There are two kinds of conceit at work in Anne Rice's historical novel Christ The Lord: Out Of Egypt. The first is the conceit of the book itself: It's narrated by a 7-year-old Jesus, giving a boy's perspective on Biblical history while describing his family's move from Egypt to Nazareth. It's a tricky gambit, but Rice cheats frequently by giving large chunks of the book over to conversations between adults who seem overly eager to explain things they already know. There's a lot of dialogue along the lines of, "The Law says plainly there shall be no image of a living thing in our Temple. Just because Herod built the Temple did not mean that he could put an image of a living thing in it." And when Rice hits a wall, she lets Jesus grow up in a hurry, explaining in his voice, "I often felt this way about old people, that the lines in their faces were very worth study… but as I am trying to tell you this story from the point of view of the child that I was, I will leave it at that."
Which brings up the second conceit: Rice's presuming to speak on behalf of Jesus. Rice plays it pretty safe, limiting her Christ's opinions to innocuous topics like how much he loves his family, how much he enjoys learning, and what jerks the Romans can be. The most daring and moving parts of Christ The Lord—and the heart of the story—concern Jesus piecing together the mysteries of his birth. He needs to know why his family came to Egypt, why he has powers others don't, and why his relatives sometimes regard him with fearful awe.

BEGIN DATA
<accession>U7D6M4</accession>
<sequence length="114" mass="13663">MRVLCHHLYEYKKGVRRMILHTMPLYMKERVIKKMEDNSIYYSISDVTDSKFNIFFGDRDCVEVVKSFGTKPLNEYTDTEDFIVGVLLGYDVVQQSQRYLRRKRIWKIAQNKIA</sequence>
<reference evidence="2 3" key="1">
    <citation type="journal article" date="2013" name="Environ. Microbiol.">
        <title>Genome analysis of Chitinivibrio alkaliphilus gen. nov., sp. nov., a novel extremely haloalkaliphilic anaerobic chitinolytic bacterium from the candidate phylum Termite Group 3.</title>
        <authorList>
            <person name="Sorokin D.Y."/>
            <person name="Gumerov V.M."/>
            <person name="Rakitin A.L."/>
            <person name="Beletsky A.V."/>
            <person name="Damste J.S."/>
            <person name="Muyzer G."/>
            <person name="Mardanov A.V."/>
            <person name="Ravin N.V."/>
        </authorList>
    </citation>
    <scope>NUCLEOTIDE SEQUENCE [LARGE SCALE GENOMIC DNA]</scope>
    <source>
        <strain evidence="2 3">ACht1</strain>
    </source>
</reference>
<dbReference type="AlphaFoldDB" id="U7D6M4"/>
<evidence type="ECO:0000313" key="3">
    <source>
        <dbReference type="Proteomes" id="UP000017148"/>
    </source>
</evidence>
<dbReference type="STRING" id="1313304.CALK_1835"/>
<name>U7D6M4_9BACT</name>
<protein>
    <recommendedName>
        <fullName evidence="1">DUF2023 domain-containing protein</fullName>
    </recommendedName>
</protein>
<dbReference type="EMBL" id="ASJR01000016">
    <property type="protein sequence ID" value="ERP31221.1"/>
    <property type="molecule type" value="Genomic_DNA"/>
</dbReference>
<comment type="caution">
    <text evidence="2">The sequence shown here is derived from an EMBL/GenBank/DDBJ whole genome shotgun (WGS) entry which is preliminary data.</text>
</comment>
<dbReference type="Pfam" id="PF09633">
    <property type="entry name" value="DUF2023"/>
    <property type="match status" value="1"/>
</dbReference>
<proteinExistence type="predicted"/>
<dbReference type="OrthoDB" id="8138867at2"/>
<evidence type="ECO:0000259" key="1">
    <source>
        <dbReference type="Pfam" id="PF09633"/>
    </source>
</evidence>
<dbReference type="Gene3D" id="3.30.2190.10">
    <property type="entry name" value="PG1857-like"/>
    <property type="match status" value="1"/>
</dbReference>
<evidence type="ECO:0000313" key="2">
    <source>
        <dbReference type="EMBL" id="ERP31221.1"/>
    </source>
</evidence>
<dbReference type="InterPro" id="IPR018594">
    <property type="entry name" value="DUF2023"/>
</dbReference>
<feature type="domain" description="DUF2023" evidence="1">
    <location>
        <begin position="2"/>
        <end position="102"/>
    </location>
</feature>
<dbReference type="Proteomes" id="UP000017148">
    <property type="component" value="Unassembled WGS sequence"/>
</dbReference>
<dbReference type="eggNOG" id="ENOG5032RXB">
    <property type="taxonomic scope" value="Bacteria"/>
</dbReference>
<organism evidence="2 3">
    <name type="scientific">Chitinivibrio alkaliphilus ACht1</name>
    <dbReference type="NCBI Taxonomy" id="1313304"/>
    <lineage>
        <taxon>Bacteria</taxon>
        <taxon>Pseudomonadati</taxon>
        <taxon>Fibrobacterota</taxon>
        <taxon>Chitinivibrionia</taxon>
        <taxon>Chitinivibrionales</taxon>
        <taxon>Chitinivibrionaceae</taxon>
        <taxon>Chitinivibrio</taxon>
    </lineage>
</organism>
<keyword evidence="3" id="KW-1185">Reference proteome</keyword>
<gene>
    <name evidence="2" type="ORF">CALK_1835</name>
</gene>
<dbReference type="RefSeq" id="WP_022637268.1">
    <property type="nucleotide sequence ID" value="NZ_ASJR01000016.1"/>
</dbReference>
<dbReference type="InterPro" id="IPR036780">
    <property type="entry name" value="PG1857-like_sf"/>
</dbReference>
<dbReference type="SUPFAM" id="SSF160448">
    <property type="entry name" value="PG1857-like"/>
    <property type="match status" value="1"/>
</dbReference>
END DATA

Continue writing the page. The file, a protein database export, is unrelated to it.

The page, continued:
The book also contains a few tantalizing moments wherein Jesus observes acts of courage and generosity that will inform his ministry, and Rice is subtle enough not to put them in boldface. But otherwise, Christ The Lord follows the methodology of Sunday School sermons that try to imagine how Mary must have felt on Christmas Eve, or what Father's Day might mean to Joseph. It's a Hallmark Channel kind of humanism, evident in Rice's book in scenes where Jesus enjoys a good dinner, or where his mother takes pleasure in talking with her cousin. There's some charm to imagining how people in ancient times fed themselves and entertained themselves and loved each other, but aside from some passages toward the end that deal with Jesus learning his origins and embracing his destiny, the book's exercise is too limited. It's as though Rice thinks that loving lamb-and-lentil stew and feeling bad when an uncle got sick is all there was to Jesus the man.